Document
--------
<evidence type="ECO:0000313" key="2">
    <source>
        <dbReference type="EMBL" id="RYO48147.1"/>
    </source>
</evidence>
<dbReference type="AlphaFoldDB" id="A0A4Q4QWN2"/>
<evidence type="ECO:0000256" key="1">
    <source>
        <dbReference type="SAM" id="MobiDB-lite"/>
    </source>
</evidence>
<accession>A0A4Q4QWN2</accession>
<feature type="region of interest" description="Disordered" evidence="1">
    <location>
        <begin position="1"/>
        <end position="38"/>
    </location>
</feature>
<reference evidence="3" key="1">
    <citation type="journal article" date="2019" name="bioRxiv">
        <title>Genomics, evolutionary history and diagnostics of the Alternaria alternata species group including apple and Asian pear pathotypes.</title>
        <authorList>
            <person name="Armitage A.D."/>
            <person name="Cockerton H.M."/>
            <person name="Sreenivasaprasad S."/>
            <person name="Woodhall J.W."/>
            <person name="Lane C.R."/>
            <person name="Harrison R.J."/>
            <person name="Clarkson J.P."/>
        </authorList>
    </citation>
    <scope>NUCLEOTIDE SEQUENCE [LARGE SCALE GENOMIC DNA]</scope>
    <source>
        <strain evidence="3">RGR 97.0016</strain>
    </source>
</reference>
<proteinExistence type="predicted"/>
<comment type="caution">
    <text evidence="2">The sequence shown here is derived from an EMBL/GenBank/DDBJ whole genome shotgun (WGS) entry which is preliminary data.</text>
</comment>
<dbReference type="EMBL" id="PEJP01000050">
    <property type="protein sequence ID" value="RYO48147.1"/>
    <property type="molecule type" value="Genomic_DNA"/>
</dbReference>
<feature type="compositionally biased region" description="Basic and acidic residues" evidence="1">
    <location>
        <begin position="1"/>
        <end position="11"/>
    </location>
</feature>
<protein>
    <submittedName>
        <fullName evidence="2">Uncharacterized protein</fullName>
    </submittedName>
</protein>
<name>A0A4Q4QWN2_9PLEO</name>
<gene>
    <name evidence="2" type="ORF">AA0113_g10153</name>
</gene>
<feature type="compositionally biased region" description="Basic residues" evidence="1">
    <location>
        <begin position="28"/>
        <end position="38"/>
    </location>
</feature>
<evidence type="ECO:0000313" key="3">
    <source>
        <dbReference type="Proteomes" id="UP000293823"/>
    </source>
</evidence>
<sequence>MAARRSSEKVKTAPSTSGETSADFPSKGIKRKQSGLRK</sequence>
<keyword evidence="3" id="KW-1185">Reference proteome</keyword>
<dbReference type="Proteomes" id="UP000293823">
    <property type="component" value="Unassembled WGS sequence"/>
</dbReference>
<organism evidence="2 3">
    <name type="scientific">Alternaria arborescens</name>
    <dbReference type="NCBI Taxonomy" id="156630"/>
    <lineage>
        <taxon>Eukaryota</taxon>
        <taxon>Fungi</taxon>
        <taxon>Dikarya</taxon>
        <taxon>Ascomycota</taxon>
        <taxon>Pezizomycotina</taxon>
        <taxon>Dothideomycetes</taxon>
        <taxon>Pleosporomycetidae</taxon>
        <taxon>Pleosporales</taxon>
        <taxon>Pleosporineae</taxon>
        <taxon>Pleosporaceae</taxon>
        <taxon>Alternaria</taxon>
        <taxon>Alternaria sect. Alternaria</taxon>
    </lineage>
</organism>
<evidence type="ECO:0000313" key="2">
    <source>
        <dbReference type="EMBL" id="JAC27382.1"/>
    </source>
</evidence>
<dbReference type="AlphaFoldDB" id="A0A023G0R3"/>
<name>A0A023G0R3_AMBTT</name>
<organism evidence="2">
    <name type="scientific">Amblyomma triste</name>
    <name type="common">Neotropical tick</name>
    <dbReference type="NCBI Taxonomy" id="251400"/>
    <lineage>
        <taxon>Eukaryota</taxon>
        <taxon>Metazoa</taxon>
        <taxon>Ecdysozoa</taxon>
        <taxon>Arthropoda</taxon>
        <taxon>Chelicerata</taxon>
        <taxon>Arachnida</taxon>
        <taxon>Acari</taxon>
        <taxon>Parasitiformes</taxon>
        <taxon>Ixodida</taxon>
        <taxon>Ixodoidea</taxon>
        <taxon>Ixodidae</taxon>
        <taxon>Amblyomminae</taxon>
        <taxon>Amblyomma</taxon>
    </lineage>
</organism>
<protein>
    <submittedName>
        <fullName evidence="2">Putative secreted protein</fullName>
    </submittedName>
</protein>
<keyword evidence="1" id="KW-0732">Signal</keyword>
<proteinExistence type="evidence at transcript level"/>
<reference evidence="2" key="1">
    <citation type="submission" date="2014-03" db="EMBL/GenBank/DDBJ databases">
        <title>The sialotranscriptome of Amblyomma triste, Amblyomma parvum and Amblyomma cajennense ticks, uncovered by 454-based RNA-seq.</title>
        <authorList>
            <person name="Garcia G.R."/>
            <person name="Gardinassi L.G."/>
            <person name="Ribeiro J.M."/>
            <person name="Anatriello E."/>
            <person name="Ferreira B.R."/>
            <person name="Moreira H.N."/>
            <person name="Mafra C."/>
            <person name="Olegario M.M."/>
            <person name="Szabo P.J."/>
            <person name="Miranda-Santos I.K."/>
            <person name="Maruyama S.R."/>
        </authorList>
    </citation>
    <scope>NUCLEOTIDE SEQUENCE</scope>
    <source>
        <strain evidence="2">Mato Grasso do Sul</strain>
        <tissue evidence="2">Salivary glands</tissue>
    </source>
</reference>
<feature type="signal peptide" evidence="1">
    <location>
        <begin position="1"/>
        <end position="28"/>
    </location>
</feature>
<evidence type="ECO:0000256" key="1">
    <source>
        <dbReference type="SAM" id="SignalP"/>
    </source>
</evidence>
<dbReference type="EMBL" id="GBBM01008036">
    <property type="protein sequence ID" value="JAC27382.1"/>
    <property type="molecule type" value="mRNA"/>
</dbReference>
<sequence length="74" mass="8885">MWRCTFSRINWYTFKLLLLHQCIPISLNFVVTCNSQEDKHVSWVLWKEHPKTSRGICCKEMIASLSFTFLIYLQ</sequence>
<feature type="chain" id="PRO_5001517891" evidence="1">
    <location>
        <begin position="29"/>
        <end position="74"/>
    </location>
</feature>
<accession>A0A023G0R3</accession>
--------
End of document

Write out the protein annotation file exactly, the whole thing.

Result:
<evidence type="ECO:0000313" key="2">
    <source>
        <dbReference type="EMBL" id="RYO48147.1"/>
    </source>
</evidence>
<dbReference type="AlphaFoldDB" id="A0A4Q4QWN2"/>
<evidence type="ECO:0000256" key="1">
    <source>
        <dbReference type="SAM" id="MobiDB-lite"/>
    </source>
</evidence>
<accession>A0A4Q4QWN2</accession>
<feature type="region of interest" description="Disordered" evidence="1">
    <location>
        <begin position="1"/>
        <end position="38"/>
    </location>
</feature>
<reference evidence="3" key="1">
    <citation type="journal article" date="2019" name="bioRxiv">
        <title>Genomics, evolutionary history and diagnostics of the Alternaria alternata species group including apple and Asian pear pathotypes.</title>
        <authorList>
            <person name="Armitage A.D."/>
            <person name="Cockerton H.M."/>
            <person name="Sreenivasaprasad S."/>
            <person name="Woodhall J.W."/>
            <person name="Lane C.R."/>
            <person name="Harrison R.J."/>
            <person name="Clarkson J.P."/>
        </authorList>
    </citation>
    <scope>NUCLEOTIDE SEQUENCE [LARGE SCALE GENOMIC DNA]</scope>
    <source>
        <strain evidence="3">RGR 97.0016</strain>
    </source>
</reference>
<proteinExistence type="predicted"/>
<comment type="caution">
    <text evidence="2">The sequence shown here is derived from an EMBL/GenBank/DDBJ whole genome shotgun (WGS) entry which is preliminary data.</text>
</comment>
<dbReference type="EMBL" id="PEJP01000050">
    <property type="protein sequence ID" value="RYO48147.1"/>
    <property type="molecule type" value="Genomic_DNA"/>
</dbReference>
<feature type="compositionally biased region" description="Basic and acidic residues" evidence="1">
    <location>
        <begin position="1"/>
        <end position="11"/>
    </location>
</feature>
<protein>
    <submittedName>
        <fullName evidence="2">Uncharacterized protein</fullName>
    </submittedName>
</protein>
<name>A0A4Q4QWN2_9PLEO</name>
<gene>
    <name evidence="2" type="ORF">AA0113_g10153</name>
</gene>
<feature type="compositionally biased region" description="Basic residues" evidence="1">
    <location>
        <begin position="28"/>
        <end position="38"/>
    </location>
</feature>
<evidence type="ECO:0000313" key="3">
    <source>
        <dbReference type="Proteomes" id="UP000293823"/>
    </source>
</evidence>
<sequence>MAARRSSEKVKTAPSTSGETSADFPSKGIKRKQSGLRK</sequence>
<keyword evidence="3" id="KW-1185">Reference proteome</keyword>
<dbReference type="Proteomes" id="UP000293823">
    <property type="component" value="Unassembled WGS sequence"/>
</dbReference>
<organism evidence="2 3">
    <name type="scientific">Alternaria arborescens</name>
    <dbReference type="NCBI Taxonomy" id="156630"/>
    <lineage>
        <taxon>Eukaryota</taxon>
        <taxon>Fungi</taxon>
        <taxon>Dikarya</taxon>
        <taxon>Ascomycota</taxon>
        <taxon>Pezizomycotina</taxon>
        <taxon>Dothideomycetes</taxon>
        <taxon>Pleosporomycetidae</taxon>
        <taxon>Pleosporales</taxon>
        <taxon>Pleosporineae</taxon>
        <taxon>Pleosporaceae</taxon>
        <taxon>Alternaria</taxon>
        <taxon>Alternaria sect. Alternaria</taxon>
    </lineage>
</organism>
<evidence type="ECO:0000313" key="2">
    <source>
        <dbReference type="EMBL" id="JAC27382.1"/>
    </source>
</evidence>
<dbReference type="AlphaFoldDB" id="A0A023G0R3"/>
<name>A0A023G0R3_AMBTT</name>
<organism evidence="2">
    <name type="scientific">Amblyomma triste</name>
    <name type="common">Neotropical tick</name>
    <dbReference type="NCBI Taxonomy" id="251400"/>
    <lineage>
        <taxon>Eukaryota</taxon>
        <taxon>Metazoa</taxon>
        <taxon>Ecdysozoa</taxon>
        <taxon>Arthropoda</taxon>
        <taxon>Chelicerata</taxon>
        <taxon>Arachnida</taxon>
        <taxon>Acari</taxon>
        <taxon>Parasitiformes</taxon>
        <taxon>Ixodida</taxon>
        <taxon>Ixodoidea</taxon>
        <taxon>Ixodidae</taxon>
        <taxon>Amblyomminae</taxon>
        <taxon>Amblyomma</taxon>
    </lineage>
</organism>
<protein>
    <submittedName>
        <fullName evidence="2">Putative secreted protein</fullName>
    </submittedName>
</protein>
<keyword evidence="1" id="KW-0732">Signal</keyword>
<proteinExistence type="evidence at transcript level"/>
<reference evidence="2" key="1">
    <citation type="submission" date="2014-03" db="EMBL/GenBank/DDBJ databases">
        <title>The sialotranscriptome of Amblyomma triste, Amblyomma parvum and Amblyomma cajennense ticks, uncovered by 454-based RNA-seq.</title>
        <authorList>
            <person name="Garcia G.R."/>
            <person name="Gardinassi L.G."/>
            <person name="Ribeiro J.M."/>
            <person name="Anatriello E."/>
            <person name="Ferreira B.R."/>
            <person name="Moreira H.N."/>
            <person name="Mafra C."/>
            <person name="Olegario M.M."/>
            <person name="Szabo P.J."/>
            <person name="Miranda-Santos I.K."/>
            <person name="Maruyama S.R."/>
        </authorList>
    </citation>
    <scope>NUCLEOTIDE SEQUENCE</scope>
    <source>
        <strain evidence="2">Mato Grasso do Sul</strain>
        <tissue evidence="2">Salivary glands</tissue>
    </source>
</reference>
<feature type="signal peptide" evidence="1">
    <location>
        <begin position="1"/>
        <end position="28"/>
    </location>
</feature>
<evidence type="ECO:0000256" key="1">
    <source>
        <dbReference type="SAM" id="SignalP"/>
    </source>
</evidence>
<dbReference type="EMBL" id="GBBM01008036">
    <property type="protein sequence ID" value="JAC27382.1"/>
    <property type="molecule type" value="mRNA"/>
</dbReference>
<sequence length="74" mass="8885">MWRCTFSRINWYTFKLLLLHQCIPISLNFVVTCNSQEDKHVSWVLWKEHPKTSRGICCKEMIASLSFTFLIYLQ</sequence>
<feature type="chain" id="PRO_5001517891" evidence="1">
    <location>
        <begin position="29"/>
        <end position="74"/>
    </location>
</feature>
<accession>A0A023G0R3</accession>